Exclosures are an easy way to narrow down your food plot struggles.
QUESTION: I own 10 acres and have only small area for a food plot back in the trees. It gets some shade and some sun. I planted clover in that area, but the deer ate it before it got very big. What do you think I should do? I’m just trying to draw the deer to my area.
Answer: It’s hard to offer too much detail without more information. I own a small parcel with a very small food plot, about 5,000 square feet, that I plant in clover. It does indeed attract deer, and we’ve taken several over this little plot. Furthermore, the clover persists until the frost kills is.
If the deer ate your clover, you probably have a fairly dense herd, and other food may be lacking. Depending on the size of your plot, you might try staking ribbons or line across it to discourage the deer from feeding until you want them too. You might also consider planting other food sources like hard and soft mast-producing shrubs and trees to take some of the pressure off your plot and create more variety.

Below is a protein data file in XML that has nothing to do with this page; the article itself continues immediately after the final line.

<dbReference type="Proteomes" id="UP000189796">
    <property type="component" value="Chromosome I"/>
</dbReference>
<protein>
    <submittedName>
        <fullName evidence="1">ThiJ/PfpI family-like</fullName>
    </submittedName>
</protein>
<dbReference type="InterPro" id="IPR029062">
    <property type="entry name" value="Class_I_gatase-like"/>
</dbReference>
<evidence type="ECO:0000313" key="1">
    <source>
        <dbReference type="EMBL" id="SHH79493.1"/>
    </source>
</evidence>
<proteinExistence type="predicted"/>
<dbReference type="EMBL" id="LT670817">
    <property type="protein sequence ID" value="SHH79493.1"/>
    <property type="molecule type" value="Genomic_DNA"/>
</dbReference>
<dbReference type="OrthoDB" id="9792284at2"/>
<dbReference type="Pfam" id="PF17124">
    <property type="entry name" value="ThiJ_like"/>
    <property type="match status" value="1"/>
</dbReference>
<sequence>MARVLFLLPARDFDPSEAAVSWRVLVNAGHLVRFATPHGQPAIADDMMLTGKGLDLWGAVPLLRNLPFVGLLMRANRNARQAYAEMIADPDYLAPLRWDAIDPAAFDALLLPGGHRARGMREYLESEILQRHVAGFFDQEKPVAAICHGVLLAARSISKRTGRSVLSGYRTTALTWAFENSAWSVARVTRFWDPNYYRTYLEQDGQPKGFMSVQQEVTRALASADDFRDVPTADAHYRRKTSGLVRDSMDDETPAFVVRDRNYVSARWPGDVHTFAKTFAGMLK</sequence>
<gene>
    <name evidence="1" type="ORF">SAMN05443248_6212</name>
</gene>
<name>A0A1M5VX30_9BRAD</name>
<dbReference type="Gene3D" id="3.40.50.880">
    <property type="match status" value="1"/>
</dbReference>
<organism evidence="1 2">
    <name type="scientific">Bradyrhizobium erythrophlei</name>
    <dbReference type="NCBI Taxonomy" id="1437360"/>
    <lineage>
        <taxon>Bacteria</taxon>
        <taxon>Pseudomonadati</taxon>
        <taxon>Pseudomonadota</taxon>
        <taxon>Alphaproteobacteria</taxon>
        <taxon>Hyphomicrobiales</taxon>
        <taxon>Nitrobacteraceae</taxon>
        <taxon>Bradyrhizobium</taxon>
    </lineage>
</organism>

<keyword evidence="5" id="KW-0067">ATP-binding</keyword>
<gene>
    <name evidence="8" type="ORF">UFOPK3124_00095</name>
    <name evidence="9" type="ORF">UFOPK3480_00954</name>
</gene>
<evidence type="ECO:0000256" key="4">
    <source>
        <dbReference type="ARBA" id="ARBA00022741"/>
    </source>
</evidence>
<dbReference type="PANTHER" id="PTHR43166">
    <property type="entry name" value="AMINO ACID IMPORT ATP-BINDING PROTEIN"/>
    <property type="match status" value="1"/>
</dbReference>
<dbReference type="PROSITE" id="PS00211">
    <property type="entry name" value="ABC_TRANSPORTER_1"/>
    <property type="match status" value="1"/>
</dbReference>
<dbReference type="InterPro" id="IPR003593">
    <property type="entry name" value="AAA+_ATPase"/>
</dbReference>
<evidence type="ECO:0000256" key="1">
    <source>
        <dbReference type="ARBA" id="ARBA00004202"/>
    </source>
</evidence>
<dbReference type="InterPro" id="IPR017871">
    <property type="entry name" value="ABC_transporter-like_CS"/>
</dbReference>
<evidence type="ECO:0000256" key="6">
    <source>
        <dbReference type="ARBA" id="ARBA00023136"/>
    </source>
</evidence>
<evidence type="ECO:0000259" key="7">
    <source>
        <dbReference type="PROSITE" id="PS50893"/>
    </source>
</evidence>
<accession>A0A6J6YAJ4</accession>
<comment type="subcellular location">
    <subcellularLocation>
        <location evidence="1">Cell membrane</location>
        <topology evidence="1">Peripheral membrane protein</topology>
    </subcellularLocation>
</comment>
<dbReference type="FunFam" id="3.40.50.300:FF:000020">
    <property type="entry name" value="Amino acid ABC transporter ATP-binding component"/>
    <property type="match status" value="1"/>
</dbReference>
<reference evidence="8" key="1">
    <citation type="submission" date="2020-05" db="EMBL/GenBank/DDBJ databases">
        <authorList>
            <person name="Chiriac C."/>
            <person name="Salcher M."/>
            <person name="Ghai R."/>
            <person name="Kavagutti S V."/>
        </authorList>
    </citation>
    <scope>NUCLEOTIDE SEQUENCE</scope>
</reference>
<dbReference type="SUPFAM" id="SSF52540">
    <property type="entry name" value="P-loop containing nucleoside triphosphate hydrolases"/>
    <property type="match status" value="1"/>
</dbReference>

It’s also possible that the clover simply didn’t germinate well. Did you do a soil test and follow the recommendations? You might consider placing a small exclosure – a circle of welded wire 3-4 feet tall where the deer can’t access the clover. If you get good growth inside but not out, then it is, indeed, the deer. As long as some clover remains, they’ll keep coming until their diet shifts to foods higher in fats and carbs.
Another option might be to plant a fast-growing annual blend containing brassicas. The deer might not feed on it too heavily until the first frosts hit and starches in the plant change to sugars. Then they’ll mow it down. If you plant something with tuberous roots, deer may continue to visit the plot well into winter when they’ll feed on the roots. — Recent Ask the Biologist Question:
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